Mentor Spotlight: A Ceramic Star

Mentor Spotlight: A Ceramic Star

Students, teachers and mentors fill the Engineering Academy with smart, and creative people who volunteer their time and expertise to the DPEA.

One such mentor is Suzanne McKenzie, a renowned artist, who is currently working on the DPEA art committee. Ms. Mckenzie spoke to PenguiNews about her background and her work with DPEA.

When did you discover your passion for art?

“Since I can remember I have always wanted to be an artist. As a child I discovered ceramics at a local business where seniors could paint on China. At the age of seven I joined a group of women and began painting on ceramic casts of tropical birds. I have always loved pottery and putting my hands on exotic clays and watching the effects of the kiln fired glaze ware. I grew up in Pasadena, where there is quite a history of tile and Ceramics such as Catalina Ware and Batchelder. I was greatly influenced by the Craftsman Style of the early 1900's. In high school I joined the Art Club and created a mural for my graduating class.“

Where and when did you begin to study art in more depth?

“I studied art and ceramics under Gary Brown, Bonnie Blau and Sheldon Kaganoff. In 1978 I was hired by a small Ceramics Company at Haley and Olive in downtown Santa Barbara. In this warehouse there were a handful of very talented artists and potters who were creating hand thrown and hand painted vases and functional works of art. The company was called Santa Barbara Ceramic Design. SBCD was unique in that it was a small Art Pottery studio similar to turn-of-the-century pottery studios such as Weller, Rookwood, and Roseville. These are classic studios that came and went but whose influence greatly impressed the American Arts and Crafts movement. These studios define American Art Pottery and they are rooted in Classic American art through decades if not the past few centuries.”

We heard your ceramics are in the Smithsonian is this true?

“The Smithsonian in Washington D. C. recognizes Santa Barbara Ceramic Design as a Classical  American Art Pottery Studio. Since my designs were selected and duplicated by SBCD, they are indeed found at the Smithsonian. My signature is considered collectable by historical art appraisers of American Art Pottery. Since the 1970's and 1980's I have continued teaching art and ceramics in Santa Barbara. I have developed my own line of hand thrown and hand painted pottery under the name Waterlight Pottery.”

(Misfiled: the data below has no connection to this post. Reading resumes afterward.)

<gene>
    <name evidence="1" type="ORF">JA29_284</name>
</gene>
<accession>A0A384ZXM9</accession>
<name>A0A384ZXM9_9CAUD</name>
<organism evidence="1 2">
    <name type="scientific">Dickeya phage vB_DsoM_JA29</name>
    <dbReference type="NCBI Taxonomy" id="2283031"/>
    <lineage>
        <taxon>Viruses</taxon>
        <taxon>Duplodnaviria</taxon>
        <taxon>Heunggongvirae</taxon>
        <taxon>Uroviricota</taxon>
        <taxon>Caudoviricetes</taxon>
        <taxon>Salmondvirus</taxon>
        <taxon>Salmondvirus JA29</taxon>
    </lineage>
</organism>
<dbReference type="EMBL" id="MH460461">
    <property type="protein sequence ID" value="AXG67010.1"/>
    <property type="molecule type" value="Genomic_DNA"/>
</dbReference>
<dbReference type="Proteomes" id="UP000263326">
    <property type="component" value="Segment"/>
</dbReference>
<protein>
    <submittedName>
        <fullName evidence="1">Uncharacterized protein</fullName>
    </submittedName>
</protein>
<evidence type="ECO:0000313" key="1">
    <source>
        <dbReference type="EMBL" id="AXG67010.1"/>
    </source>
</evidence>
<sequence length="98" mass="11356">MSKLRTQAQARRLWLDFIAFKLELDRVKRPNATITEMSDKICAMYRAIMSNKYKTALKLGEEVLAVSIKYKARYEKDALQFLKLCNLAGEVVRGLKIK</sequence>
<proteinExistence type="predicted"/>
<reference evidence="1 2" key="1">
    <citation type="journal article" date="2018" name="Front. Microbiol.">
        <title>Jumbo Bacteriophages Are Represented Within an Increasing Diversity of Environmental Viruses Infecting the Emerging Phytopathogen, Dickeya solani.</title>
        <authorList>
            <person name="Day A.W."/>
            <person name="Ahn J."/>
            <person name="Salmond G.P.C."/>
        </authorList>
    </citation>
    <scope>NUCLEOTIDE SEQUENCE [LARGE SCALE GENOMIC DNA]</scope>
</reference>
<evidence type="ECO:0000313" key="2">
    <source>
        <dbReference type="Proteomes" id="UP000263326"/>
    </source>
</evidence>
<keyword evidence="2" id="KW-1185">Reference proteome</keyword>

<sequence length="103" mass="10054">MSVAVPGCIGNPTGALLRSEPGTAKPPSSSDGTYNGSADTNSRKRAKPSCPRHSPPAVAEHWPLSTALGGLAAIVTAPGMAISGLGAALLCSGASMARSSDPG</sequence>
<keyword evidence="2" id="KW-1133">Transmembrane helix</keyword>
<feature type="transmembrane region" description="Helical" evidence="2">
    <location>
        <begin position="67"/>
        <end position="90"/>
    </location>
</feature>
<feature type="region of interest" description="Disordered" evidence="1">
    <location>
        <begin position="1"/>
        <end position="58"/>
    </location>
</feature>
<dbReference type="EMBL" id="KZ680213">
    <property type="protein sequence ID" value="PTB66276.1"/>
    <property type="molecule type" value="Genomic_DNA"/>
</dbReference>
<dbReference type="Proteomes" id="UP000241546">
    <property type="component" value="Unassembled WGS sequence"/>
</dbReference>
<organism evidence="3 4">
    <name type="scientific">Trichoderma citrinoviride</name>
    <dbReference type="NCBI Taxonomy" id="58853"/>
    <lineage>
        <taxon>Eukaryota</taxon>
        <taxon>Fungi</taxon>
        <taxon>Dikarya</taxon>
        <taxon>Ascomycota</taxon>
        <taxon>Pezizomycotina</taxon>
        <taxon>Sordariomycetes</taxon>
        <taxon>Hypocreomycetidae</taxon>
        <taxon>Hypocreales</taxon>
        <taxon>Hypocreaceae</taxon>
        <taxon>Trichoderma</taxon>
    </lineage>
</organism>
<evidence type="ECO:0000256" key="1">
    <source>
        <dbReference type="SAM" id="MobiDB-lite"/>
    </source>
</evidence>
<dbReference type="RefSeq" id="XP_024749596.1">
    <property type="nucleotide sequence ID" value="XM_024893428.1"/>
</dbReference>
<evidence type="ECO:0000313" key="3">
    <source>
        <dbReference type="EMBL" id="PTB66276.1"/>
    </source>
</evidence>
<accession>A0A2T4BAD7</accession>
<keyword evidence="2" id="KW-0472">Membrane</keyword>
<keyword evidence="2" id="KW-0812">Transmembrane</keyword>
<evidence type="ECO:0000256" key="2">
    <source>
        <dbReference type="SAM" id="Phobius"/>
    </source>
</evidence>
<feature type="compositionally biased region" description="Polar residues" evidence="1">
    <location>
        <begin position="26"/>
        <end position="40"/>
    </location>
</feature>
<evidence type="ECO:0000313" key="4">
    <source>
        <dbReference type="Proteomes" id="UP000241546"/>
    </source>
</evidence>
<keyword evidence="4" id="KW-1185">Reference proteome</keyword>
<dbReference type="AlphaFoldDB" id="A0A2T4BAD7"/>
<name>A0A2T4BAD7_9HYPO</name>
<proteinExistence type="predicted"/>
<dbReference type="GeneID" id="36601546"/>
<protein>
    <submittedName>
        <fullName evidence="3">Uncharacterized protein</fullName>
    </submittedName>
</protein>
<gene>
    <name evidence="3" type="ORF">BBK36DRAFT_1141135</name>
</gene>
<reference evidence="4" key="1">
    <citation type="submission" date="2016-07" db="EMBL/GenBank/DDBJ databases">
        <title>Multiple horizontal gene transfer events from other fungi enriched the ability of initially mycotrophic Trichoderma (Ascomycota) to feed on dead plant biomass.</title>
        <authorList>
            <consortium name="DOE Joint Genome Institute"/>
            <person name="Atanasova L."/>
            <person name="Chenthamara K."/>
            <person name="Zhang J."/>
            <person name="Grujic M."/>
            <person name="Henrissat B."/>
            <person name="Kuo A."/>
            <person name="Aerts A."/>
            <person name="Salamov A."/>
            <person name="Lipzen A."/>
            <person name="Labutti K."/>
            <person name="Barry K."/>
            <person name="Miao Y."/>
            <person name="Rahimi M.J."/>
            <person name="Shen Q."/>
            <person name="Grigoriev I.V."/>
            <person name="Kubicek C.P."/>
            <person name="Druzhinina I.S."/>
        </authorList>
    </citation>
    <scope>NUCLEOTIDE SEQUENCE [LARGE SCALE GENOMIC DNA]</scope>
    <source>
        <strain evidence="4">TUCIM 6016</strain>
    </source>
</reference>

How do you think art relates to science, and engineering?

“In order for a project in clay to be successful it is essential to understand the chemistry of clay and glazes and the the science and physics of throwing clay on a potters wheel. It is not purely creative. When I was at UCSB I took a upper-division class in advanced glazes.It was pure chemistry and I learned how certain minerals and compounds react together in a kiln of 2,000 degrees and higher. With a solid understanding of basic scientific chemistry as in chemical engineering, I had a different approach to glazing techniques and could experiment with a variety of clay bodies and glazes. It has been very fun to explore a range of possibilities with ceramics. Engineering and science and art and creativity are very interrelated. They consistently require experimentation.

How does your experience with art shape your teaching style?

My teaching approach is similar. I believe in a classic art education. While I was in High School I was given a scholarship to study at the Art Center of Design in Pasadena. My education was very classical. I studied figure drawing, rendering, oil painting and sculpture. I have shared with my students the importance of the basics in art and not just creativity. My favorite artists include Leonardo Da Vinci and Paul Gauguin. I think every artist and scientist should read about the lives of both of these artists.They were brilliant men who sought knowledge and expressed their ideas through their creativity and logic.

Where do you draw your inspiration from?

I have been most influenced by nature. My hand painted pottery depicts images of nature including the ocean, the mountains and the sky. I have been near the ocean in California and Hawaii my entire life and when I am near tide pools and the seaside I have peace and serenity. These feelings are reflected in my designs and I share them with my family all of the time. My desire to celebrate the ocean and God and nature has made me who I am and all along the way it has been an amazing adventure and most of all lots of fun.